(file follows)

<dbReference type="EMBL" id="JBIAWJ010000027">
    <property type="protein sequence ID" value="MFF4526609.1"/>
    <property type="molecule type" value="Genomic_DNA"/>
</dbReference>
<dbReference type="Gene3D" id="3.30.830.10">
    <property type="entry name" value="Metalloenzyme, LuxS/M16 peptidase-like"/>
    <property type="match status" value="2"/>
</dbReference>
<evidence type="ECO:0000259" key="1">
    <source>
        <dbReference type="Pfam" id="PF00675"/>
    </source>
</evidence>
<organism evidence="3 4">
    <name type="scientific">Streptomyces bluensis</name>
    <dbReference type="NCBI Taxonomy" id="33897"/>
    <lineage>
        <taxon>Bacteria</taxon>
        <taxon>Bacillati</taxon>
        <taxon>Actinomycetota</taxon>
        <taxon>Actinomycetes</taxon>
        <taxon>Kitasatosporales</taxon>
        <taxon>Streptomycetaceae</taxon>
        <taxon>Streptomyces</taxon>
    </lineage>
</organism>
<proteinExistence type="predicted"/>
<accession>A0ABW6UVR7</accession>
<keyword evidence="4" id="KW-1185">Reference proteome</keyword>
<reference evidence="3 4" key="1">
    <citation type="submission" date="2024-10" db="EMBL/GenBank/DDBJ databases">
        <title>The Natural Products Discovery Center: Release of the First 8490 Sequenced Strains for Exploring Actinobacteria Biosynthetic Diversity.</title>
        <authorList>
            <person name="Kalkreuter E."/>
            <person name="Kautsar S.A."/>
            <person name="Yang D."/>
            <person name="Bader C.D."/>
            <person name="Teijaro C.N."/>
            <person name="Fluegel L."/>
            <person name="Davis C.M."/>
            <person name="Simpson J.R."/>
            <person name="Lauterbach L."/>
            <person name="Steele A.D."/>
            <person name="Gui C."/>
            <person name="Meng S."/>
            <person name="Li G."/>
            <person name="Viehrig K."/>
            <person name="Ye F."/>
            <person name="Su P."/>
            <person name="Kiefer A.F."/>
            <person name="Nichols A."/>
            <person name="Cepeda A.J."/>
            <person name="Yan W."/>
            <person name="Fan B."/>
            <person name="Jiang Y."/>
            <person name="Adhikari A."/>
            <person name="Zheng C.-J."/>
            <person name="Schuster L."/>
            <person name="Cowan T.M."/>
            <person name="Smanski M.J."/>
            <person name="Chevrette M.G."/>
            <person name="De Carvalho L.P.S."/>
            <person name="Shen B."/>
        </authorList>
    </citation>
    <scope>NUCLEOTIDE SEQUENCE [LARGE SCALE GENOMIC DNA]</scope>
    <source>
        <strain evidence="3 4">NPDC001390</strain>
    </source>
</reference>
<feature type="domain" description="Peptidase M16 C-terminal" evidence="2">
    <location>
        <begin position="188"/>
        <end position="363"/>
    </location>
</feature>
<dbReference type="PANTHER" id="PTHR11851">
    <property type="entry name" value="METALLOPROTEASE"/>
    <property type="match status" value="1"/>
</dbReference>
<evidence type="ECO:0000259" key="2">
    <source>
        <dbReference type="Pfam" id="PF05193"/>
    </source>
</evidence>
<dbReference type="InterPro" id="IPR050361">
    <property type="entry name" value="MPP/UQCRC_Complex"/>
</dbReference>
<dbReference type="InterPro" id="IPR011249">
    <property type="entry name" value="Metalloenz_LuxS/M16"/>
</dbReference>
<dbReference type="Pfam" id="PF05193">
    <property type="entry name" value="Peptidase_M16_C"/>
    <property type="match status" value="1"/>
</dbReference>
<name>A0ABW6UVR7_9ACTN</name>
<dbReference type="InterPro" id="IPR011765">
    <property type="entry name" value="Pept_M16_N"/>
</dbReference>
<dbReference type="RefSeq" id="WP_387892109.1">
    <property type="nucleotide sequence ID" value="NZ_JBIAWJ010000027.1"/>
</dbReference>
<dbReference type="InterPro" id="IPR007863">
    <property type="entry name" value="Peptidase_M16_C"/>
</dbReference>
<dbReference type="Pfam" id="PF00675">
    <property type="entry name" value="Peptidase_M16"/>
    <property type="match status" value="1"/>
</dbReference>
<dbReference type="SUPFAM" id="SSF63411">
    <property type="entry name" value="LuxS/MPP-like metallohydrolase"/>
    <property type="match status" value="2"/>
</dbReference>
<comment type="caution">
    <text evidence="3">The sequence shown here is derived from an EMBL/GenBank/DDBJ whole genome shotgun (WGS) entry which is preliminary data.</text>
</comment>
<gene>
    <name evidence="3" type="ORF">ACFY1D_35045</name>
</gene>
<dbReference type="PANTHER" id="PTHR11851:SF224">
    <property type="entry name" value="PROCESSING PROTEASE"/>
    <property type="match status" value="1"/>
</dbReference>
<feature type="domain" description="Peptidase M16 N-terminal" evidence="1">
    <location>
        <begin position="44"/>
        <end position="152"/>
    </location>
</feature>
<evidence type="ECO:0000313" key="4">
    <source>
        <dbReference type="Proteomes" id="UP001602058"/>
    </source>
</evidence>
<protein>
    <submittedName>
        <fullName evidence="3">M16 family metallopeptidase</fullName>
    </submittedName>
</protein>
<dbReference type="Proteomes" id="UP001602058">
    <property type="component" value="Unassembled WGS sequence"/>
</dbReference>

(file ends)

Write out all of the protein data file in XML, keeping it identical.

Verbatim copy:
<dbReference type="EMBL" id="JBIAWJ010000027">
    <property type="protein sequence ID" value="MFF4526609.1"/>
    <property type="molecule type" value="Genomic_DNA"/>
</dbReference>
<dbReference type="Gene3D" id="3.30.830.10">
    <property type="entry name" value="Metalloenzyme, LuxS/M16 peptidase-like"/>
    <property type="match status" value="2"/>
</dbReference>
<evidence type="ECO:0000259" key="1">
    <source>
        <dbReference type="Pfam" id="PF00675"/>
    </source>
</evidence>
<organism evidence="3 4">
    <name type="scientific">Streptomyces bluensis</name>
    <dbReference type="NCBI Taxonomy" id="33897"/>
    <lineage>
        <taxon>Bacteria</taxon>
        <taxon>Bacillati</taxon>
        <taxon>Actinomycetota</taxon>
        <taxon>Actinomycetes</taxon>
        <taxon>Kitasatosporales</taxon>
        <taxon>Streptomycetaceae</taxon>
        <taxon>Streptomyces</taxon>
    </lineage>
</organism>
<proteinExistence type="predicted"/>
<accession>A0ABW6UVR7</accession>
<keyword evidence="4" id="KW-1185">Reference proteome</keyword>
<reference evidence="3 4" key="1">
    <citation type="submission" date="2024-10" db="EMBL/GenBank/DDBJ databases">
        <title>The Natural Products Discovery Center: Release of the First 8490 Sequenced Strains for Exploring Actinobacteria Biosynthetic Diversity.</title>
        <authorList>
            <person name="Kalkreuter E."/>
            <person name="Kautsar S.A."/>
            <person name="Yang D."/>
            <person name="Bader C.D."/>
            <person name="Teijaro C.N."/>
            <person name="Fluegel L."/>
            <person name="Davis C.M."/>
            <person name="Simpson J.R."/>
            <person name="Lauterbach L."/>
            <person name="Steele A.D."/>
            <person name="Gui C."/>
            <person name="Meng S."/>
            <person name="Li G."/>
            <person name="Viehrig K."/>
            <person name="Ye F."/>
            <person name="Su P."/>
            <person name="Kiefer A.F."/>
            <person name="Nichols A."/>
            <person name="Cepeda A.J."/>
            <person name="Yan W."/>
            <person name="Fan B."/>
            <person name="Jiang Y."/>
            <person name="Adhikari A."/>
            <person name="Zheng C.-J."/>
            <person name="Schuster L."/>
            <person name="Cowan T.M."/>
            <person name="Smanski M.J."/>
            <person name="Chevrette M.G."/>
            <person name="De Carvalho L.P.S."/>
            <person name="Shen B."/>
        </authorList>
    </citation>
    <scope>NUCLEOTIDE SEQUENCE [LARGE SCALE GENOMIC DNA]</scope>
    <source>
        <strain evidence="3 4">NPDC001390</strain>
    </source>
</reference>
<feature type="domain" description="Peptidase M16 C-terminal" evidence="2">
    <location>
        <begin position="188"/>
        <end position="363"/>
    </location>
</feature>
<dbReference type="PANTHER" id="PTHR11851">
    <property type="entry name" value="METALLOPROTEASE"/>
    <property type="match status" value="1"/>
</dbReference>
<evidence type="ECO:0000259" key="2">
    <source>
        <dbReference type="Pfam" id="PF05193"/>
    </source>
</evidence>
<dbReference type="InterPro" id="IPR050361">
    <property type="entry name" value="MPP/UQCRC_Complex"/>
</dbReference>
<dbReference type="InterPro" id="IPR011249">
    <property type="entry name" value="Metalloenz_LuxS/M16"/>
</dbReference>
<dbReference type="Pfam" id="PF05193">
    <property type="entry name" value="Peptidase_M16_C"/>
    <property type="match status" value="1"/>
</dbReference>
<name>A0ABW6UVR7_9ACTN</name>
<dbReference type="InterPro" id="IPR011765">
    <property type="entry name" value="Pept_M16_N"/>
</dbReference>
<dbReference type="RefSeq" id="WP_387892109.1">
    <property type="nucleotide sequence ID" value="NZ_JBIAWJ010000027.1"/>
</dbReference>
<dbReference type="InterPro" id="IPR007863">
    <property type="entry name" value="Peptidase_M16_C"/>
</dbReference>
<dbReference type="Pfam" id="PF00675">
    <property type="entry name" value="Peptidase_M16"/>
    <property type="match status" value="1"/>
</dbReference>
<dbReference type="SUPFAM" id="SSF63411">
    <property type="entry name" value="LuxS/MPP-like metallohydrolase"/>
    <property type="match status" value="2"/>
</dbReference>
<comment type="caution">
    <text evidence="3">The sequence shown here is derived from an EMBL/GenBank/DDBJ whole genome shotgun (WGS) entry which is preliminary data.</text>
</comment>
<gene>
    <name evidence="3" type="ORF">ACFY1D_35045</name>
</gene>
<dbReference type="PANTHER" id="PTHR11851:SF224">
    <property type="entry name" value="PROCESSING PROTEASE"/>
    <property type="match status" value="1"/>
</dbReference>
<feature type="domain" description="Peptidase M16 N-terminal" evidence="1">
    <location>
        <begin position="44"/>
        <end position="152"/>
    </location>
</feature>
<evidence type="ECO:0000313" key="4">
    <source>
        <dbReference type="Proteomes" id="UP001602058"/>
    </source>
</evidence>
<protein>
    <submittedName>
        <fullName evidence="3">M16 family metallopeptidase</fullName>
    </submittedName>
</protein>
<dbReference type="Proteomes" id="UP001602058">
    <property type="component" value="Unassembled WGS sequence"/>
</dbReference>